If Matthew Bryan-Amaning starts scoring in double figures on a consistent basis, maybe the graduation of Jon Brockman won't be that tough for the Huskies (No. 13 ESPN/USA Today, No. 14 AP) to absorb.
Bryan-Amaning dominated inside matching his career-high 23 points, Pondexter also matched his career best with 25 points including an off-the-backboard pass to himself, and Washington ran away from Belmont for a 96-78 win on Saturday night.
Inconsistent for much of his freshman and sophomore seasons, the Huskies can only hope that this performance is a sign of growth from Bryan-Amaning. He did it all against the Bruins: dunks, drop-step jumpers, up-and-under moves, and even five blocked shots.
"He's been working his tail off in the weight room, the gym to get better to help fill Jon Brockman's shoes and not have it be one of those things where people look at it as being a weakness of our team," Pondexter said. "He's a tremendous talent. "
Bryan-Amaning made 11 of 14 shots and added seven rebounds. His previous career high was 23 points against Portland State last season, the only other game in his career he's reached 20 points.
Thomas also scored 23 for the Huskies (2-0) in their second game of the round-robin Athletes In Action Classic.
As a sophomore, Bryan-Amaning only reached double figures seven times and just three times as a freshman.
But he dunked for Washington's first points, scored six of the Huskies first 12 and had eight by halftime. Then Bryan-Amaning carried Washington to start the second half. He scored eight of Washington's first 10 points helping a 49-39 halftime advantage quickly morph into a 20-point lead. With 14 minutes left, Bryan-Amaning already had 20 points.
About the only thing Bryan-Amaning did wrong was owning one of Washington's four missed free throws (25 of 29).
"Obviously it's there to an extent," Bryan-Amaning said about picking up for Brockman. "Just being the oldest post and being in the system the longest I take it to heart a little bit."
As Bryan-Amaning continued to control the interior, the Huskies used an 18-6 spurt early in the second half to take control, a stretch that included Pondexter improvising his way to another highlight moment in his Washington career.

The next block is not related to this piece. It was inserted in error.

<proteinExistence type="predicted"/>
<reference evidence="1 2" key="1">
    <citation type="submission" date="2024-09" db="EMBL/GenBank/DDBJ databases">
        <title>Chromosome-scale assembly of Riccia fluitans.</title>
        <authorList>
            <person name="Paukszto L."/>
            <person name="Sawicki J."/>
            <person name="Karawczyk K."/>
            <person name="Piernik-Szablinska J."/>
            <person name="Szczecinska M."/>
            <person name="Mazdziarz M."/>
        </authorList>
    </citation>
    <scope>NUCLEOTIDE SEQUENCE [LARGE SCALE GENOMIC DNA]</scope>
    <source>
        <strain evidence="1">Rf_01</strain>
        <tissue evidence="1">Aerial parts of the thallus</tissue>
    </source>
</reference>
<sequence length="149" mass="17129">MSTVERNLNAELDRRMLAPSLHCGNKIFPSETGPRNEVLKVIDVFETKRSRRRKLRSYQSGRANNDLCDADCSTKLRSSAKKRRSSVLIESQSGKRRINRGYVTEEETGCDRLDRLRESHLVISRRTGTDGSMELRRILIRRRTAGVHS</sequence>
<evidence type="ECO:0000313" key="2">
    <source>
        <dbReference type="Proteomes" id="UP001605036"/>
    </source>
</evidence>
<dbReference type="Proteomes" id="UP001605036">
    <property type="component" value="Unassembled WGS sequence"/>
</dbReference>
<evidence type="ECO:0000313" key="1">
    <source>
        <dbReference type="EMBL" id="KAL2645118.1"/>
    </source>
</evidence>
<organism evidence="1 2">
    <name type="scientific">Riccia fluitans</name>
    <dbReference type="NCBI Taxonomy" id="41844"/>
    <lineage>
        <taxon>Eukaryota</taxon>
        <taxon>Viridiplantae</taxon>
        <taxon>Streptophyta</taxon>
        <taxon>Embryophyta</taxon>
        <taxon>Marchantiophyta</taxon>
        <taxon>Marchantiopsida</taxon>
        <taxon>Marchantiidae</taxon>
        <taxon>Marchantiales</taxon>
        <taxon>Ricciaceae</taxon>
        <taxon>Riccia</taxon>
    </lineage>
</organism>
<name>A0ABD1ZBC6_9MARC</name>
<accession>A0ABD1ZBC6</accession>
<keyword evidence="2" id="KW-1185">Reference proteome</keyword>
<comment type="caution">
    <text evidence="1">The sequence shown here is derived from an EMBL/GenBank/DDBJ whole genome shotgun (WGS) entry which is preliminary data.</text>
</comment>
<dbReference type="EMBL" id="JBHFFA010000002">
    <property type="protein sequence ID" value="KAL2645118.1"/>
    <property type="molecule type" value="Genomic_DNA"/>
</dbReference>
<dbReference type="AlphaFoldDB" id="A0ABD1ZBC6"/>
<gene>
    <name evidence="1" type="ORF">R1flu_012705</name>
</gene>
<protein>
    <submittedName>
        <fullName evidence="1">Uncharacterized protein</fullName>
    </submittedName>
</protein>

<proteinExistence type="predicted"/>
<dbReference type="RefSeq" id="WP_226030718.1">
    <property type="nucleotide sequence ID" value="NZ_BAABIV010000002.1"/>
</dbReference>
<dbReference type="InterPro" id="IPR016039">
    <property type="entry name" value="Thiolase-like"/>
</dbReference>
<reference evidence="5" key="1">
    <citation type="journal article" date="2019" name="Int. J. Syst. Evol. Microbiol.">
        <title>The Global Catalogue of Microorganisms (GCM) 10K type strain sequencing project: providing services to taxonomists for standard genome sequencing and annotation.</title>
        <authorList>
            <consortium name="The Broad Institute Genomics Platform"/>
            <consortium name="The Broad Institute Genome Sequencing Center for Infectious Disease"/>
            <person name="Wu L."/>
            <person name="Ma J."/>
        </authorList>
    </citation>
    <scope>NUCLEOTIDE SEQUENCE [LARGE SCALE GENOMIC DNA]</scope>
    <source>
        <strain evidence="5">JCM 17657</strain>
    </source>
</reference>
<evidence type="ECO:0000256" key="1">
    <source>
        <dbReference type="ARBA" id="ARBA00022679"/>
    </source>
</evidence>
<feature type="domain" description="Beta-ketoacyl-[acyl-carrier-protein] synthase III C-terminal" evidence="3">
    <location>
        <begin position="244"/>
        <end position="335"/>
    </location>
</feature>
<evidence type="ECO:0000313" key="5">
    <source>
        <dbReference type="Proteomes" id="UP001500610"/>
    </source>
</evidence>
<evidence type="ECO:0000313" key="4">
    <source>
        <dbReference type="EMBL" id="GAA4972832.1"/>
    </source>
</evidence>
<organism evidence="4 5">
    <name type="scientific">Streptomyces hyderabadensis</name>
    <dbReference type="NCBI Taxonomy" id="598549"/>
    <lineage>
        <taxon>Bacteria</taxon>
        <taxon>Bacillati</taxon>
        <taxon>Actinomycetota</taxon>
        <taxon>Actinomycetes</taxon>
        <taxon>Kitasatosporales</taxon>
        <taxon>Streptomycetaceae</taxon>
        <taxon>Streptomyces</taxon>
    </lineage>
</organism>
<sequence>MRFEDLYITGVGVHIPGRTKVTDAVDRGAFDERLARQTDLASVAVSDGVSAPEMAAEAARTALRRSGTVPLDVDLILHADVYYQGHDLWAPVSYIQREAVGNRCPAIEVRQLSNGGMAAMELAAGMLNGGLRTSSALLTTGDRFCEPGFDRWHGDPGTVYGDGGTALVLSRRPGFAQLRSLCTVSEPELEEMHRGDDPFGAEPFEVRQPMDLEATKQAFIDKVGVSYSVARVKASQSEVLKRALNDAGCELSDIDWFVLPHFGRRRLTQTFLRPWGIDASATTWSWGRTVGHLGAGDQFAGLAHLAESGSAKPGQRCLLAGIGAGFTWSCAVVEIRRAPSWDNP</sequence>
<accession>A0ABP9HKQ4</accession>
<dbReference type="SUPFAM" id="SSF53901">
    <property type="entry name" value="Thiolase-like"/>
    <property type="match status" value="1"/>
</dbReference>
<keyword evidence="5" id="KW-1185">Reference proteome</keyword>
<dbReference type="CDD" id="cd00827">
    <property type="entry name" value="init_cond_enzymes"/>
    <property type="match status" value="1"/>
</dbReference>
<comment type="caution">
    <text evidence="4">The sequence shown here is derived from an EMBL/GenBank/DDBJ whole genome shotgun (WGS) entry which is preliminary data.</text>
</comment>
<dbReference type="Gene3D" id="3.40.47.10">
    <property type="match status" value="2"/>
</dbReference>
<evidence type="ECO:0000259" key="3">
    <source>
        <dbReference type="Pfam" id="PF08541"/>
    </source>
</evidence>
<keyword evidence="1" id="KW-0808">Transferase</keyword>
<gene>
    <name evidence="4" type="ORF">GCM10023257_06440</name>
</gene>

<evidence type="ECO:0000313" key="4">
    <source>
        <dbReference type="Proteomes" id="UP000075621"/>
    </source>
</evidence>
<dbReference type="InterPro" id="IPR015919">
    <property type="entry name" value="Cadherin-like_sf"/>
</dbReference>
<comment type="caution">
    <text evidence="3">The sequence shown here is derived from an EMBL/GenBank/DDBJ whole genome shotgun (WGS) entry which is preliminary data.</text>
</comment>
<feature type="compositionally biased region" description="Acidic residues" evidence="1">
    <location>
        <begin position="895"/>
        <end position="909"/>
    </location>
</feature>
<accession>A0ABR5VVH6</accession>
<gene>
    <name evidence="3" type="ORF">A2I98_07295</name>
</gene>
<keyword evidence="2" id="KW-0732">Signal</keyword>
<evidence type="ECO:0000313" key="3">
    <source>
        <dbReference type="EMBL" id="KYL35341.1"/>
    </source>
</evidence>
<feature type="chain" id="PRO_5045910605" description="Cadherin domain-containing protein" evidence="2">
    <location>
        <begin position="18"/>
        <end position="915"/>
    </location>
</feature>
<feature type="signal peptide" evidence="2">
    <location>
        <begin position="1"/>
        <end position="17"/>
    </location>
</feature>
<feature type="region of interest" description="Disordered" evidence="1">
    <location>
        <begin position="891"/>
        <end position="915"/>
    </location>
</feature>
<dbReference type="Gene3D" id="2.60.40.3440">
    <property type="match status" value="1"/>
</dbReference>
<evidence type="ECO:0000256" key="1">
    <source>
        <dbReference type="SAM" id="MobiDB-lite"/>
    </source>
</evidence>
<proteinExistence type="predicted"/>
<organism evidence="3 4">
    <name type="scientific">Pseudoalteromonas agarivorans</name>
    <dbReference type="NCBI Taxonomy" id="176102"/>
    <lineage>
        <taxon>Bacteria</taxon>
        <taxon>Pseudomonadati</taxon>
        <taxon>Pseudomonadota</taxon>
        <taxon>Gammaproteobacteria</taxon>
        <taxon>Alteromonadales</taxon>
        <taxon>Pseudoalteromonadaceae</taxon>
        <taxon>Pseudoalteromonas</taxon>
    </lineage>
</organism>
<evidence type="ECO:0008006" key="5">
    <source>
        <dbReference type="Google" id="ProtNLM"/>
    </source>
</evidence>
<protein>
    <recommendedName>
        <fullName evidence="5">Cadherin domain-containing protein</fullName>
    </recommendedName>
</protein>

After Scott Suggs intercepted a crosscourt Belmont pass, he quickly threw ahead to Pondexter breaking early. As Pondexter drove Belmont's Kerron Johnson flashed in front of him near the free throw line, causing Pondexter to leave his feet early. With no teammates open, Pondexter threw a pass to himself, banking it off the backboard then gently laying in the carom.
"I do that more times than people think. It takes a lot of practice to get that down. I do it a lot of times at open gym, I've done it a couple of times in practice. I was kind of used to it," said Pondexter, who admitted it was his first time doing it in college.
"I didn't know if coach (Lorenzo) Romar was going to yank me out. I had to make sure it went in."
It didn't count as an assist, but the Huskies' lone senior again did a little bit of everything. He hit 7 of 12 shots, all 11 of his free throws and grabbed 11 rebounds. The 5-foot-8 Thomas grabbed seven rebounds to go with his four 3-pointers as Washington held a 48-24 advantage on the boards.
Scott Sanders led Belmont with 18 points, Ian Clark added 14 and the Bruins (1-1) chipped away at an early 10-point deficit, pulling even at 34-all on a jumper by Sanders with 5:08 left in the first half.
"We felt like we had earned where we were and played even with them, but they're the best team in a major conference and we're picked fifth in the Atlantic Sun," Belmont coach Rick Byrd said. "But I think our team got better by playing this game."
Then Washington took back control just before halftime. A jumper by Pondexter was followed by a three-point play by Tyreese Breshers, who left the game earlier after injuring his right hand. Abdul Gaddy floated a 10-foot runner and Thomas capped a swift 11-point spurt with a four-point play, swishing a 3 as Kerron Johnson clipped Thomas' foot as he flew past on the shot release.